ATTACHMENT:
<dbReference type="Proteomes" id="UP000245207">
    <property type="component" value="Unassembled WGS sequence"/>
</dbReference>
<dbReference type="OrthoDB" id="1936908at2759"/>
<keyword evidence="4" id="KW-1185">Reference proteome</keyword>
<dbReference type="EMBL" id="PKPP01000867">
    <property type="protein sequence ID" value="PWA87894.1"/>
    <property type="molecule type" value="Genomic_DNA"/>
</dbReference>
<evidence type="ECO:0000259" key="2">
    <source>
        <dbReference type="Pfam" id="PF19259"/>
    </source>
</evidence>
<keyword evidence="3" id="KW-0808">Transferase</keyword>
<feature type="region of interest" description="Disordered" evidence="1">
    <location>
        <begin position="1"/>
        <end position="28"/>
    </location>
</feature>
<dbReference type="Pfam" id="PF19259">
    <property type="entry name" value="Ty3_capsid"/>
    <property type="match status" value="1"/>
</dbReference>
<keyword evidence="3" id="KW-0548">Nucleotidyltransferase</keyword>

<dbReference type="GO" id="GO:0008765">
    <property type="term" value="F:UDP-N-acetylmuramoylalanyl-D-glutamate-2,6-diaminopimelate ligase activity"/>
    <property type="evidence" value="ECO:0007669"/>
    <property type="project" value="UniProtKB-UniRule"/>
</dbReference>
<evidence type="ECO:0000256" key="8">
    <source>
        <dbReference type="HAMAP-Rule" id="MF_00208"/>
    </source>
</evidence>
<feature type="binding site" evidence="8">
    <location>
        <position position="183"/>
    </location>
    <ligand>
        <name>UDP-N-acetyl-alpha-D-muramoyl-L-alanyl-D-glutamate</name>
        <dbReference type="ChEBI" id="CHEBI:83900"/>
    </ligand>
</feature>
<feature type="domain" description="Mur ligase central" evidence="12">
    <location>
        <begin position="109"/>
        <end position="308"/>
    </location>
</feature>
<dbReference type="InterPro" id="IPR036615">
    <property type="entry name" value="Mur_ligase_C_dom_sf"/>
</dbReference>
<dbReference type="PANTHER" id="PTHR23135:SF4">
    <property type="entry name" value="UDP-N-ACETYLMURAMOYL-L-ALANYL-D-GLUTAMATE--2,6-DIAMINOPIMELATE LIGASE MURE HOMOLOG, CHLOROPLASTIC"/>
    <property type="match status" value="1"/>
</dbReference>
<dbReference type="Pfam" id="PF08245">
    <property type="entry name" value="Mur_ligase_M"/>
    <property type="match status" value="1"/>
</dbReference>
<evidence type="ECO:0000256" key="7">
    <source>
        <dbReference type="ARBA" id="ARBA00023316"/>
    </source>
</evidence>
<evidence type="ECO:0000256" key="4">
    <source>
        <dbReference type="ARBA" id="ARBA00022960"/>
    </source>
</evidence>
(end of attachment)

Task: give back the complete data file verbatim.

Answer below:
<dbReference type="Proteomes" id="UP000245207">
    <property type="component" value="Unassembled WGS sequence"/>
</dbReference>
<dbReference type="OrthoDB" id="1936908at2759"/>
<keyword evidence="4" id="KW-1185">Reference proteome</keyword>
<dbReference type="EMBL" id="PKPP01000867">
    <property type="protein sequence ID" value="PWA87894.1"/>
    <property type="molecule type" value="Genomic_DNA"/>
</dbReference>
<evidence type="ECO:0000259" key="2">
    <source>
        <dbReference type="Pfam" id="PF19259"/>
    </source>
</evidence>
<keyword evidence="3" id="KW-0808">Transferase</keyword>
<feature type="region of interest" description="Disordered" evidence="1">
    <location>
        <begin position="1"/>
        <end position="28"/>
    </location>
</feature>
<dbReference type="Pfam" id="PF19259">
    <property type="entry name" value="Ty3_capsid"/>
    <property type="match status" value="1"/>
</dbReference>
<keyword evidence="3" id="KW-0548">Nucleotidyltransferase</keyword>

<dbReference type="GO" id="GO:0008765">
    <property type="term" value="F:UDP-N-acetylmuramoylalanyl-D-glutamate-2,6-diaminopimelate ligase activity"/>
    <property type="evidence" value="ECO:0007669"/>
    <property type="project" value="UniProtKB-UniRule"/>
</dbReference>
<evidence type="ECO:0000256" key="8">
    <source>
        <dbReference type="HAMAP-Rule" id="MF_00208"/>
    </source>
</evidence>
<feature type="binding site" evidence="8">
    <location>
        <position position="183"/>
    </location>
    <ligand>
        <name>UDP-N-acetyl-alpha-D-muramoyl-L-alanyl-D-glutamate</name>
        <dbReference type="ChEBI" id="CHEBI:83900"/>
    </ligand>
</feature>
<feature type="domain" description="Mur ligase central" evidence="12">
    <location>
        <begin position="109"/>
        <end position="308"/>
    </location>
</feature>
<dbReference type="InterPro" id="IPR036615">
    <property type="entry name" value="Mur_ligase_C_dom_sf"/>
</dbReference>
<dbReference type="PANTHER" id="PTHR23135:SF4">
    <property type="entry name" value="UDP-N-ACETYLMURAMOYL-L-ALANYL-D-GLUTAMATE--2,6-DIAMINOPIMELATE LIGASE MURE HOMOLOG, CHLOROPLASTIC"/>
    <property type="match status" value="1"/>
</dbReference>
<dbReference type="Pfam" id="PF08245">
    <property type="entry name" value="Mur_ligase_M"/>
    <property type="match status" value="1"/>
</dbReference>
<evidence type="ECO:0000256" key="7">
    <source>
        <dbReference type="ARBA" id="ARBA00023316"/>
    </source>
</evidence>
<evidence type="ECO:0000256" key="4">
    <source>
        <dbReference type="ARBA" id="ARBA00022960"/>
    </source>
</evidence>